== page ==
webMethods.io Integration supports Two-Way SSL for inbound connections. You can store client certificates, associate a certificate with a user account, and also set the Two-Way SSL security mode while configuring an SSL connection.
Secure Sockets Layer (SSL) is a means of securing communications over a network so that only the sender and receiver have access to the sensitive data.
One-way SSL Connection
In a one-way SSL connection, an anonymous client authenticates the credentials of a server in preparation for setting up a secure transaction, that is, the client only verifies the certificate of the server. In most cases, the server knows nothing about the client’s identity because verification of its credentials is not required. When desired, the client can be authenticated using basic authentication by providing a username and password.
This type of authentication typifies connections where a browser establishes a connection to a server to perform a secure transaction, for example, viewing a savings account or buying items with a credit card. The client must authenticate the server’s credentials before initiating the transaction, but it is not necessary for the server to authenticate and keep a record of every possible client (browser). This type of connection is typically one where a partner application or resource needs to verify the authenticity of the server without itself needing to be authenticated.
Two-Way SSL Connection
Two-Way SSL authentication or client authentication refers to two parties authenticating each other by verifying the provided digital certificate so that both parties are assured of the others’ identity. It refers to a client (web browser or client application) authenticating itself to a server and the server also authenticating itself to the client by verifying the public key certificate or digital certificate issued by Certificate Authorities (CAs).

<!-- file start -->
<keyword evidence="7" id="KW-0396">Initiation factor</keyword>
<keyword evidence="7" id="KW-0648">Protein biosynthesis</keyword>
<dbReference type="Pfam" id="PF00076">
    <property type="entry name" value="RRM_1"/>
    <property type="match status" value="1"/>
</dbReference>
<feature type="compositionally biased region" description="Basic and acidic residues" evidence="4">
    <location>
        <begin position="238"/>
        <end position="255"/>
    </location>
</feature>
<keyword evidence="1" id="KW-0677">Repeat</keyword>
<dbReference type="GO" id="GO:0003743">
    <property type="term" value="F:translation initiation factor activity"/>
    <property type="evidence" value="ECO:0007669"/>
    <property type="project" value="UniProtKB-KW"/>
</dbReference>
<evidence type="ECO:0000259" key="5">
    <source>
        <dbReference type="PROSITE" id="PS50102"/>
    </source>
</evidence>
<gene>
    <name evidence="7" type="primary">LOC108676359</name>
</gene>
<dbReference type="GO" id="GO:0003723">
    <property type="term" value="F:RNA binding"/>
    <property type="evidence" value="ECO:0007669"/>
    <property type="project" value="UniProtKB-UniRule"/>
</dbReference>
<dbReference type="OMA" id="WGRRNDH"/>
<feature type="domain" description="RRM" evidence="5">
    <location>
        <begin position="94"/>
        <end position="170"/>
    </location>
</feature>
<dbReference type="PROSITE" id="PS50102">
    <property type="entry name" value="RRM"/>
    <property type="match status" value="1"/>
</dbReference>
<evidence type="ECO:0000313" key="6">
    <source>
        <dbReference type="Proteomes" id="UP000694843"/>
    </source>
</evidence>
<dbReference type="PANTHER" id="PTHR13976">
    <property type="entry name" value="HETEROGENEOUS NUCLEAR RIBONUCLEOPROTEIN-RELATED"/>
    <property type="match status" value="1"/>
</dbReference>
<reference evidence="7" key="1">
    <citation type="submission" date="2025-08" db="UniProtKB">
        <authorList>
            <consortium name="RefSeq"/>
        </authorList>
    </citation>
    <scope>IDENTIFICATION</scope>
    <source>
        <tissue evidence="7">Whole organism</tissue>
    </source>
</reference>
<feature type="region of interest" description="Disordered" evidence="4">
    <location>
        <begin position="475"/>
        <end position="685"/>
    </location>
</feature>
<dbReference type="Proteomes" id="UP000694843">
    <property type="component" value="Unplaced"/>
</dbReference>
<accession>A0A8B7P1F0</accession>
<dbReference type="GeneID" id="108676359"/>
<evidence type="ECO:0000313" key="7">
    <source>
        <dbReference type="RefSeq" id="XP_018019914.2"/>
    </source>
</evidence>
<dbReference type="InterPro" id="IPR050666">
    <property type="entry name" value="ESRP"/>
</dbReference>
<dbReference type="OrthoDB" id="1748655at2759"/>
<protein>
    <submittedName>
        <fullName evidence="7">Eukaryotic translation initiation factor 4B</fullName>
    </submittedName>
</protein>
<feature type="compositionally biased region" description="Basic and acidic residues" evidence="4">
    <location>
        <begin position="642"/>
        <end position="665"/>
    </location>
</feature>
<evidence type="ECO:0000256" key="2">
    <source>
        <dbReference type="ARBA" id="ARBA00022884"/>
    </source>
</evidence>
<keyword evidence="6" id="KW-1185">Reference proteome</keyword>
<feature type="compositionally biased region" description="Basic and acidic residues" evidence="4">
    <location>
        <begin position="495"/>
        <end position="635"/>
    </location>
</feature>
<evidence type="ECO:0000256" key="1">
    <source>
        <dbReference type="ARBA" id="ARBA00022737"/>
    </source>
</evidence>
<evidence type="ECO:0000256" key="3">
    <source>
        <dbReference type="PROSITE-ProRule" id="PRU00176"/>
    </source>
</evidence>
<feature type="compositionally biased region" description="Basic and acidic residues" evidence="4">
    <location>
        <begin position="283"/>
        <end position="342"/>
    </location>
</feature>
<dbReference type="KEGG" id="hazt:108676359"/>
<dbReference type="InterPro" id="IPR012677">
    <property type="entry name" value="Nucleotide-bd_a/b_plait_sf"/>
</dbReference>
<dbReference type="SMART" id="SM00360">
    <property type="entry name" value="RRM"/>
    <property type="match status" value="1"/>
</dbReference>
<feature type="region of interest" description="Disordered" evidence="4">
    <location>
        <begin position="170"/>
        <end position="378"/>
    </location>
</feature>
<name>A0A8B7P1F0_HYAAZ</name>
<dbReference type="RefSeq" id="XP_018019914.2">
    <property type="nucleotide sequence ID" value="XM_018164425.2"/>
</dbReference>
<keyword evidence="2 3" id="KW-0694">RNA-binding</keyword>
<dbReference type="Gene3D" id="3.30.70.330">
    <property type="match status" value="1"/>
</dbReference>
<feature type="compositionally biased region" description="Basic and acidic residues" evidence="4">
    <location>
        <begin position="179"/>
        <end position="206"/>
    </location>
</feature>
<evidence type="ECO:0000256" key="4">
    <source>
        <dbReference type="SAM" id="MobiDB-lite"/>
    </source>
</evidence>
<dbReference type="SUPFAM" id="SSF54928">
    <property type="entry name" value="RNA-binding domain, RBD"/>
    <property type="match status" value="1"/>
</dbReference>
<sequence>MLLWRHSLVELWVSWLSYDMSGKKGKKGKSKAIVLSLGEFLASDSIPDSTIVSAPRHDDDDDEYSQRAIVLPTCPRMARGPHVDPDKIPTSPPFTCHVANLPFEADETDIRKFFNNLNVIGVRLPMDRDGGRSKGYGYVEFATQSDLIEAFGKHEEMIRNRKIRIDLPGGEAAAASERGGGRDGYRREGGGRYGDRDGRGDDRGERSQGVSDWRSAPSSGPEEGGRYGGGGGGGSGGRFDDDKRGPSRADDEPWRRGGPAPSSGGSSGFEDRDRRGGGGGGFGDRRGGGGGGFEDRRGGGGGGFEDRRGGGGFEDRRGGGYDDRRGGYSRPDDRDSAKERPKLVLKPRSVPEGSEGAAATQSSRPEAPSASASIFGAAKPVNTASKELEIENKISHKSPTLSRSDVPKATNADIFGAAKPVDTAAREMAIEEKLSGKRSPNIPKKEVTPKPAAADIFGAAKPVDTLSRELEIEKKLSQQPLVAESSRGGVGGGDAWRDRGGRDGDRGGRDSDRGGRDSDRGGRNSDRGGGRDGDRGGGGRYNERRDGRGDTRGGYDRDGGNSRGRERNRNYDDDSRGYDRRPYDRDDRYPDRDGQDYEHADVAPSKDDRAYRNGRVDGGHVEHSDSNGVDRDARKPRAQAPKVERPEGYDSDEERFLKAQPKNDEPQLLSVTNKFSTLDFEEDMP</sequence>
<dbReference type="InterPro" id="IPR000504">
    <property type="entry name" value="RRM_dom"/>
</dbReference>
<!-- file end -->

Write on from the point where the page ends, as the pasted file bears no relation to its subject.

webMethods.io Integration supports Two-Way SSL for inbound connections. The request for an SSL connection originates from a client. During the SSL handshake process, the entity acting as the SSL server responds to the request for a connection by presenting its SSL credentials (an X.509 certificate) to the requesting client. If those credentials are authenticated by the client, then either:
An SSL connection is established and information is exchanged between the client and the server.
The next phase of the authentication process occurs, and the server requests the SSL credentials of the client. If the server verifies those credentials, that is, the client’s identity, an SSL connection is established and information exchange takes place.
Note: When a client or partner application submits a request to webMethods.io Integration using HTTPS on port 8443, and a Two-Way SSL connection is established, the client acts as the SSL client and webMethods.io Integration acts as the SSL server.
High-level tasks for configuring SSL
The following table provides the high-level tasks for configuring SSL.
|Create keys and certificates.||- Generate a public key/private key pair.
- Generate a certificate signing request (CSR) and send it to the certificate authority (CA) for signing.
- Receive CA signed client certificate from the CA.
|Two-Way SSL connection requires a valid client certificate.|
|Upload client certificate or generate a certificate.||Upload the CA signed client certificate for the user in webMethods.io Integration, Profile icon > Settings > Client Certificate > User Certificate page or generate a private key and a new webMethods.io Integration signed client certificate.||Required for Two-Way SSL connections.|